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Photo Credit :: A Chorus Line
Arts & Entertainment
A Chorus Line at the Schoenfeld Theater
by Mark Thompson & Robert Doyle
October 17, 2006 
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Thirty years ago.

The first time I saw A Chorus Line, I was the same age as the youngest character. The baby on the line. Twenty years old. I was leaving the next morning for a junior year abroad in France. I sat in the front row of the mezzanine, sandwiched between my two best college girlfriends and my two parents and as Paul’s monologue unfolded, I nearly panicked. I was sure my parents were hearing me in Paul’s words. And when Paul recounted how his father had asked the producer to take care of his son, I thought I could hear my father asking the same thing. The difference being that I wasn’t heading off to do a drag show, but merely heading into the world: “And now life really begins. Go to it.”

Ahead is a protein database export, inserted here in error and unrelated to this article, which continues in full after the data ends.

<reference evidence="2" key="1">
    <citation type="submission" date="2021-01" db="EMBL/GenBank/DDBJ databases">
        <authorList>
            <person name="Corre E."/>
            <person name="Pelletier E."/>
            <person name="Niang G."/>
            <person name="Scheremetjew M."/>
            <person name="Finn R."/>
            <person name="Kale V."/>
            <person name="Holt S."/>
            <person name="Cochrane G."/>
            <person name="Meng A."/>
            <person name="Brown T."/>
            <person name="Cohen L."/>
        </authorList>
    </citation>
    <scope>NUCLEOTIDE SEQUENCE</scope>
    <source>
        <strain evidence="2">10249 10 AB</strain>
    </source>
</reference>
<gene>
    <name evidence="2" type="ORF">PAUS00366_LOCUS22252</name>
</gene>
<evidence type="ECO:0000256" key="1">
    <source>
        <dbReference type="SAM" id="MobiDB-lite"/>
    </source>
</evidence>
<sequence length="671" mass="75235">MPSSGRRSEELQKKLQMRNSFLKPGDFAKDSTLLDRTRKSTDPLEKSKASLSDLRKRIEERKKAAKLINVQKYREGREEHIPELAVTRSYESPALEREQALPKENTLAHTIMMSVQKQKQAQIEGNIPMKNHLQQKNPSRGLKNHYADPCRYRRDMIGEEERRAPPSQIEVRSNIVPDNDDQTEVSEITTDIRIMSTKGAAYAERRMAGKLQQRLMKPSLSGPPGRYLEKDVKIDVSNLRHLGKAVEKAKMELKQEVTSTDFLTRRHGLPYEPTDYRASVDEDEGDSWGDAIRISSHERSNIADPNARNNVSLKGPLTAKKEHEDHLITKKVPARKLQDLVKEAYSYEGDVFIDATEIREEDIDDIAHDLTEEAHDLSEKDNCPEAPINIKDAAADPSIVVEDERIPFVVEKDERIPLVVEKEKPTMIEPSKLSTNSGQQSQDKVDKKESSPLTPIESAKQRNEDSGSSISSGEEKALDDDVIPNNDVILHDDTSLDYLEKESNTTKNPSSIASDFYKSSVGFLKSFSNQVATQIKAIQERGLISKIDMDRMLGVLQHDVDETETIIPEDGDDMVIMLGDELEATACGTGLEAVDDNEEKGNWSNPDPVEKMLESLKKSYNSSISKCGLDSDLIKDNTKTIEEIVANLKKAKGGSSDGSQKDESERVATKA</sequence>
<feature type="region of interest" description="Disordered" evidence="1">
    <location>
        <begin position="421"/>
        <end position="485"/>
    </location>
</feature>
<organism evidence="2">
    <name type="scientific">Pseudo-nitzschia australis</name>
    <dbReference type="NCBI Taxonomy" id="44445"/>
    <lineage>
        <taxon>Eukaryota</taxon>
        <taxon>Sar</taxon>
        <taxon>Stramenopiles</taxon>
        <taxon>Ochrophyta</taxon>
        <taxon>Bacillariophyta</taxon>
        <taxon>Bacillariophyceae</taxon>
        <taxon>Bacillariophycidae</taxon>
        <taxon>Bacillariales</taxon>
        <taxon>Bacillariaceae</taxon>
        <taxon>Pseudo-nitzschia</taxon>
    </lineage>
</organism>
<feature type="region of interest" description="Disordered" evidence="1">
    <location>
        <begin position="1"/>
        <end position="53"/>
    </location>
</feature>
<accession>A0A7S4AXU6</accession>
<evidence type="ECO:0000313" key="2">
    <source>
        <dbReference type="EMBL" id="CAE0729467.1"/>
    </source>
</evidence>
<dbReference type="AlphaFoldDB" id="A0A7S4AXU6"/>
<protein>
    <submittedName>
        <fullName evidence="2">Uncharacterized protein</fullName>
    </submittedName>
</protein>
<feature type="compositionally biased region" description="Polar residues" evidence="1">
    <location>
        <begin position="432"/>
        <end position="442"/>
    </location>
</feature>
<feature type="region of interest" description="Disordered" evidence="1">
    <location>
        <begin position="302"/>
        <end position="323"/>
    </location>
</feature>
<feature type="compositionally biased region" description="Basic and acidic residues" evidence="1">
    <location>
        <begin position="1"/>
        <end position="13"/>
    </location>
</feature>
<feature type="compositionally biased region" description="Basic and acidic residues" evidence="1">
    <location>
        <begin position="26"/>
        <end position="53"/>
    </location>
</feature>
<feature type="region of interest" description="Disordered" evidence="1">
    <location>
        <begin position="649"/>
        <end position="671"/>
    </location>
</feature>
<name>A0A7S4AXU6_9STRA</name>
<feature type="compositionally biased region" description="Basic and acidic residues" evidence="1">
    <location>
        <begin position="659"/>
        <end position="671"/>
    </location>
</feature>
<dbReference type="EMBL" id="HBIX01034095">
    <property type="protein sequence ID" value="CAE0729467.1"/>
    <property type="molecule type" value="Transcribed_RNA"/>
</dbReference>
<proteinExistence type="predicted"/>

And then during my senior year of college, the theatre department took a trip to New York and all the theatre majors came back to campus singing “What I Did For Love.”
All spring term, “What I Did For Love” rang across the quad from the dorm where the artsy-theatre kids hung out.

And when I lived in San Francisco after college, I played the cast album in my tiny room, a subconscious reminder to my roommates, and to me, that I really belonged in New York.